CPU on board with shield hologram display cybersecurity

ICMA's Voices in Local Government podcast recently welcomed Parham Eftekhari, executive director of the Cybersecurity Collaborative, and Hemant Desai, chief information officer of ICMA, to give an overview of cybersecurity in local government.

Best practices, prioritization, training a reluctant staff, improving the manager-chief technology officer relationship, justifying better resources, and measurable goals were the primary areas covered in this initial cyber-themed episode. To help managers and staff relate to their techie colleagues, here is a cheat sheet defining cyber buzzwords and technology executive titles.

An upcoming second cyber podcast will feature chief information security officer for the state of Texas, Nancy Rainosek, and former chief security officer of the state of Michigan, Dan Lohrmann. Both have extensive experience at the local level and will focus on what to do before, during, and after a ransomware attack.

Send questions you'd like answered or subtopics on ransomware attacks you'd like our experts to cover to podcasts@icma.org, or post on ICMA Connect.

What Some Cyber Buzz Words Really Mean

Many local government managers or other non-tech experts have heard these phrases but don't quite know how to define them or understand the context of how they fit into an organization's overall cybersecurity plan. Here's a quick rundown of some terms used in the podcast you should know:

Layered Security – Securing systems at various layers in an environment using multiple components, i.e., email, firewall, encryption, web, mobile.

Principal of Least Privileged – When a user or a group is given a minimum required level of permissions needed to perform their necessary functions.

Multifactor Authentication – Authentication process in which access is granted only after presentation of two or more verification factors to gain access to a system or a resource.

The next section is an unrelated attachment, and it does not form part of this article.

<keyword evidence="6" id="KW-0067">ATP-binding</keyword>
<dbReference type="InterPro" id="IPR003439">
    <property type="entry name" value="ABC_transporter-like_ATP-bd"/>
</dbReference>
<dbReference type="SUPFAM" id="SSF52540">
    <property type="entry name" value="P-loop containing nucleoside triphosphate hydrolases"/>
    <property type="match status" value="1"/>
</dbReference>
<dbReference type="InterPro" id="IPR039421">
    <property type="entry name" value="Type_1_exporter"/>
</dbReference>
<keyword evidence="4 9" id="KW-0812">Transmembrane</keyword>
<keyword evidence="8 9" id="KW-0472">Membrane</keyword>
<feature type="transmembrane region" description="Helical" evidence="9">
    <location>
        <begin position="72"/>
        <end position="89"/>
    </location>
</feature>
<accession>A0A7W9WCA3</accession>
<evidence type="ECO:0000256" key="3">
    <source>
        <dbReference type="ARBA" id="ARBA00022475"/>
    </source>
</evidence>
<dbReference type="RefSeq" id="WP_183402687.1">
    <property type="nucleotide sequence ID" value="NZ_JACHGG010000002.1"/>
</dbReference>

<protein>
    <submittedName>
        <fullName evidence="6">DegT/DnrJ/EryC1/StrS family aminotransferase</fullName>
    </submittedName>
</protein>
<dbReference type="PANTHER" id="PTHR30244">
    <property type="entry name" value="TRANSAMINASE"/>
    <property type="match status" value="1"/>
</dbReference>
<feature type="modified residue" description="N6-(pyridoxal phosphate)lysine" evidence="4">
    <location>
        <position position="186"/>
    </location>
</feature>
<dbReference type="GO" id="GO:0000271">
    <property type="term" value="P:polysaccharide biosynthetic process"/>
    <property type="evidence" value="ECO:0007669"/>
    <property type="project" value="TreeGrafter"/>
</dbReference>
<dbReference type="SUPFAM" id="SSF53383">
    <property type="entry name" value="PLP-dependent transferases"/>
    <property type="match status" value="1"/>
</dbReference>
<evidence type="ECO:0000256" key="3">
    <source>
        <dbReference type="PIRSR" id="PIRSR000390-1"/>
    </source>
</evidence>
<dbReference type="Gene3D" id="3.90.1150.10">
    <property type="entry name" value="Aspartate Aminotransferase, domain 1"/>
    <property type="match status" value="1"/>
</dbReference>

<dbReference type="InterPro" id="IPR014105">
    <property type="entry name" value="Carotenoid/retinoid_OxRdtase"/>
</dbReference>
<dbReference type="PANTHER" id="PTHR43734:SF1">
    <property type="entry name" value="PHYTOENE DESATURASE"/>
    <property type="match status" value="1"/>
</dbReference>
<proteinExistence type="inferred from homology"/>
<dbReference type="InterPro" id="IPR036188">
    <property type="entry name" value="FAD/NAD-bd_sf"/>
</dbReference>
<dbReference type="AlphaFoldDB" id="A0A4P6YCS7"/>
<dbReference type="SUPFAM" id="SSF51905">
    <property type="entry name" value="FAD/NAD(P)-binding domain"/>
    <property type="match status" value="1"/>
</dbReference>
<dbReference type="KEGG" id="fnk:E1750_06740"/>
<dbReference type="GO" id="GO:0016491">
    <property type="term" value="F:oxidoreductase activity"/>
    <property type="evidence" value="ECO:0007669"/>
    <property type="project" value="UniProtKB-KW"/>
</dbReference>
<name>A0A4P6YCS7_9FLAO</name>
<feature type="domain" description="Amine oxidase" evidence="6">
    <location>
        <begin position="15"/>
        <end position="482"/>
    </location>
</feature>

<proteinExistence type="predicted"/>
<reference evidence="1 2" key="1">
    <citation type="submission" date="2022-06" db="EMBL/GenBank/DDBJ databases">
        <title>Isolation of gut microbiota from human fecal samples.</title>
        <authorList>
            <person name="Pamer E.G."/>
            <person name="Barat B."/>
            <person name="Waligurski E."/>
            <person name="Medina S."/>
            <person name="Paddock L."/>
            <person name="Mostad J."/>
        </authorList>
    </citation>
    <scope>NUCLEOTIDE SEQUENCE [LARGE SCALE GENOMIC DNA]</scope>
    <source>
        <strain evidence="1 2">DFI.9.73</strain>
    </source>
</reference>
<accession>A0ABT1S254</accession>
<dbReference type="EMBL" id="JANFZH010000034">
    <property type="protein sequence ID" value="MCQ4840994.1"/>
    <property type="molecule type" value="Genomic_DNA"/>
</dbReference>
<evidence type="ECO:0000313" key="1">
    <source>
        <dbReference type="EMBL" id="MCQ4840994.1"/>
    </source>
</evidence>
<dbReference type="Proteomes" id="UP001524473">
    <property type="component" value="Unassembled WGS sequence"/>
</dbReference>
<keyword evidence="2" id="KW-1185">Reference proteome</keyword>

Firewalls – In a computing environment, devices that monitor and filter inbound and outbound network traffic based on established security policies.

Risk Assessment Score – Identifies the level of exposure that an organization is exposed to a potential cyber-related incident.

Incident Response Plan – Document that outlines an organization’s procedures, roles, and responsibilities with regard to a cybersecurity-related incident.

Risk Register (Processes or systems) – A document used as a risk management tool. It acts as a central repository of all identified risk, probability of the risk, and its impact.

Security Posture – Refers to overall state of cybersecurity readiness. It considers a holistic assessment of all aspects of IT and other security measures taken to ensure a secure environment.

End Points – Typically refers to devices that are physically at the end (edge) of a network.

Attack vector – A pathway used by hackers to penetrate system(s), i.e., viruses, instant messages, emails, and email attachments.

Similar but Different in Name and Function

What's the difference between titles and responsibilities when some version of technology, security, and chief officer or director is in all of them? It can vary by organization and individual hired, but here are the widely accepted answers:

Chief Technology Officer – Executive in charge of technology needs and creating a technology strategy for an organization.

Chief Information Officer – Executive in charge of an organization’s technology vision and in engaging with business functional teams to assess and help create overall information technology strategy.

Chief Information Security Officer – Executive responsible for designing and implementing an organization's security program, training employees on security practices, and working with outside security vendors.

Chief Security Officer - Executive responsible for the safety and security of company data, personnel, and assets. May also be responsible for physical security.

IT Director - A senior manager in information technology within an organization responsible for day-to-day technology operations.

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